The problem/ Need statement
Nairobi is the capital and largest city in Kenya with a population of close to 3 million and has only one large government hospital, Kenyatta National Hospital. It is important to note that less than 15% of the population has employer sponsored health insurance or can afford to pay for private insurance.
There is no Emtala in Kenya, the law that ensures all ER’s must treat and stabilize a patient before the patient can be transferred to another hospital, whether they have insurance or money in this case or not. So it doesn’t matter if you are unconscious or bleeding to death, private hospitals will not accept a patient for admission, if they cannot cough out some deposit money. So everyone who is poor, or has no insurance, essentially ends up at Kenyatta, which serves all government hospital from all over Kenya. Kenyatta National Hospital is a 1, 800-bed referral and tertiary-care hospital which is also the Nairobi’s medical teaching hospital. The ICU has 31 beds. Can you believe that? 31 beds for a population of 3 million. Out of the total bed capacity of 1800, 209 beds are for the Private pay. There have been reports of people dying in the triage area, reports of negligence, and misdiagnosis. I think the staggering lack of resources and overcrowding makes it overwhelming for the medical staff to meet the demands of the sick. He told us of the staggering lack of resources.
So what can we do? We are organize medical missions to have our fellow nurses and doctors join us for 5-7 days to the Eluanata village in Kenya. It is an experience I am looking forward to, one that I know I will never forget. Please volunteer to travel to Kenya with us. There is also an optional trip to go on safari and see the wildlife of Kenya. Click here for more information.
We now have a clinic in our village thank God and Kindness Mission partners and friends. The county government of Kajiado was inspired by our work and they came onboard with our village. The clinic is complete with one Doctor’s sleeping house.
They Are In Dire Need Of Healthcare
Kindness Mission Services is designed to help alleviate the health status of the Maasai community. The Clinic that the mission run in the remote villages of Maasai land bring closer to the Maasai people essential health services and reduce health risks and loss of life as a result of lack of medical facilities in these villages.
Due to this fact and coupled with poor infrastructure scores of patients die on the way to hospital and many expectant mothers deliver on their way to maternity wards that are far away. The more we support Eluanata village clinic in the rural part of maasailand child mortality rate is reduced to negligible level due to provision of this service closer to the people. Loss of life due to snake bites, lack of drugs, distance to health facilities are reduced to a minimum.
As stated above in many remote areas of the Maasailand, Medical care is a scarce and inhabitants are forced to walk long distances to get any kind of basic medical treatment. Mortality and mobidity rates are high most resulting from preventable illnesses. The goal of Kindness Mission services is to bring service provision closer to the maasai people and combine it with community education, thus preventing mortality through knowledge, community development, skill building and increased medical care access.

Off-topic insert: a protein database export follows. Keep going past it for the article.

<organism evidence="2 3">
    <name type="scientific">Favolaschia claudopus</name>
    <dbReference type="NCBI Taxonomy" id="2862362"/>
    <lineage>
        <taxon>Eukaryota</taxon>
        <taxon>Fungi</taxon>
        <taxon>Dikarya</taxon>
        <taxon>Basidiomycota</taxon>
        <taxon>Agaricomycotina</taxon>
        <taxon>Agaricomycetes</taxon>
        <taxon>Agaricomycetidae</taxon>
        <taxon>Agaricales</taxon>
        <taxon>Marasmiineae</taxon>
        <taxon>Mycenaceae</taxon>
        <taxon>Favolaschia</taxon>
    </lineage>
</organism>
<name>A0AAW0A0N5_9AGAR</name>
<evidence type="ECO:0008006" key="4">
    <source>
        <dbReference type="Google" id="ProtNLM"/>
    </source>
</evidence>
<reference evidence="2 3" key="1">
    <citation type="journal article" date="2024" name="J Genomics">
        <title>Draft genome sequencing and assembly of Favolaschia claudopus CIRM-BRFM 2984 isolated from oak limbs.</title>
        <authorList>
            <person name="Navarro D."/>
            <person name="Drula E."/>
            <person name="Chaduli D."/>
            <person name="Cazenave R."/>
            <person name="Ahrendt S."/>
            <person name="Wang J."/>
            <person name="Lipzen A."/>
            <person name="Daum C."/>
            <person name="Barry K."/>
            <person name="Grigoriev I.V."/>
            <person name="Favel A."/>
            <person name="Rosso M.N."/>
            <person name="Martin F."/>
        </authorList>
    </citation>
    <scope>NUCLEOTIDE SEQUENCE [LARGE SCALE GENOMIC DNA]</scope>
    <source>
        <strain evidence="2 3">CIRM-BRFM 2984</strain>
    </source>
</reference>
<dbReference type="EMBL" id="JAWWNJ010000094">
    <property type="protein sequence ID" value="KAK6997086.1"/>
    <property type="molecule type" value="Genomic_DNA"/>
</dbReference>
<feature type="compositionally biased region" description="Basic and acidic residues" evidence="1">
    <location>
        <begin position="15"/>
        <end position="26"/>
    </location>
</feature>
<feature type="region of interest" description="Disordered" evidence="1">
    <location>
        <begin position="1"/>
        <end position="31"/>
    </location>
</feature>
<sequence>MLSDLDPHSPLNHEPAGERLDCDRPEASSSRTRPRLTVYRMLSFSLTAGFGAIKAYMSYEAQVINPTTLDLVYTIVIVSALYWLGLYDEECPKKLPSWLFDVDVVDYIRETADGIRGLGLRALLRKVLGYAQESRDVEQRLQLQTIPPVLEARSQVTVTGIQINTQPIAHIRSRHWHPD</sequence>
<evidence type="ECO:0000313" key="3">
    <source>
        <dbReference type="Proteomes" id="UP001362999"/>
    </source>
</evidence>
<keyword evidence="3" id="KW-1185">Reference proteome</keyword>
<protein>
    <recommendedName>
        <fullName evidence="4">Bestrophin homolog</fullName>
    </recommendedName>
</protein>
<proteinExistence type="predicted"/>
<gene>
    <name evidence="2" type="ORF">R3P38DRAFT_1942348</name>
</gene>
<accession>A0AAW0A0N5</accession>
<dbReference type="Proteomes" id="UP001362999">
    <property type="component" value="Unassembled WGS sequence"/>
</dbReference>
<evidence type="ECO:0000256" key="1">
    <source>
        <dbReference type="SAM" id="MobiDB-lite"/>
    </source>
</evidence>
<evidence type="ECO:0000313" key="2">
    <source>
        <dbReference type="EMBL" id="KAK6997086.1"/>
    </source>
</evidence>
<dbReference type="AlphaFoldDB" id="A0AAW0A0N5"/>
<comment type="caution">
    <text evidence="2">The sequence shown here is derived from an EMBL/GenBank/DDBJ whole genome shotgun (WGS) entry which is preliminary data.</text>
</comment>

Considering the remoteness and lack of medical facilities in the area, it is difficult to provide accurate data on health problems in Eluanata community. However, what is clear is that there are common illnesses such as:
- Malnutrition in children
- Eye, skin and scalp infections
- Anemia in women (possibly due to malnutrition)
- Upper respiratory infections
- Typhoid fever
- Complications and death in women from childbirth, (possibly due to lack of adequate obstetric services)
- Remote cases of tuberculosis, brucellosis, and HIV/Aids
Villagers wait for long hours to be seen by Dr. Allen. The one and only Dr. in the village
Factors Influencing Health issues in Illuanat Community.
- Limited food supplies especially during drought
- Livestock living with people attract disease-carrying fleas, ticks, and flies
- Villagers wait for long hours to be seen by Dr. Kimoson. The one and only Dr. in the village
The clinic has managed to tackle the following services.
- Treating common diseases including fever, malaria, joint pain, anemia, worm disease, eye, skin and scalp infections, respiratory disease
- Introduced a well-balanced nutritional program for mothers and children with vitamin, protein and other nutritional deficiencies (this program is being implemented in partnership with Concern International)
- Transportation for serious and emergency cases to the nearest hospitals
- The clinics have organized periodical and special visits for services such as pediatric, eye testing, and dental hygiene.
- Provided regular health education through seminars
- Brought immunization program for cholera, hepatitis, tetanus, Typhoid and yellow fever.
- Expanded examination and vaccination program for children and their mothers
- Worked in partnership with traditional midwives to ensure smooth baby deliveries and in-patient services and care for new mothers.
- Trained several community health workers
What can your kind donations do?
- $1000 - funds all medication for the clinic for one month, - taking care of approximately 1500 people
- $500.00 - funds Malaria medication for 70 people for (1 village) for 1 week. Often small children get Malaria up to 3 times a year.
- $100 - funds the cost of surgery, dressings, and antibiotics for people mauled by lions and leopards
- $25.00 funds treatment for typhoid and brucellosis for injections and pain killers
- $25.00 – funds cost of delivery and medication and all follow up care to have a baby. To be a part of this clinic and share your heart click here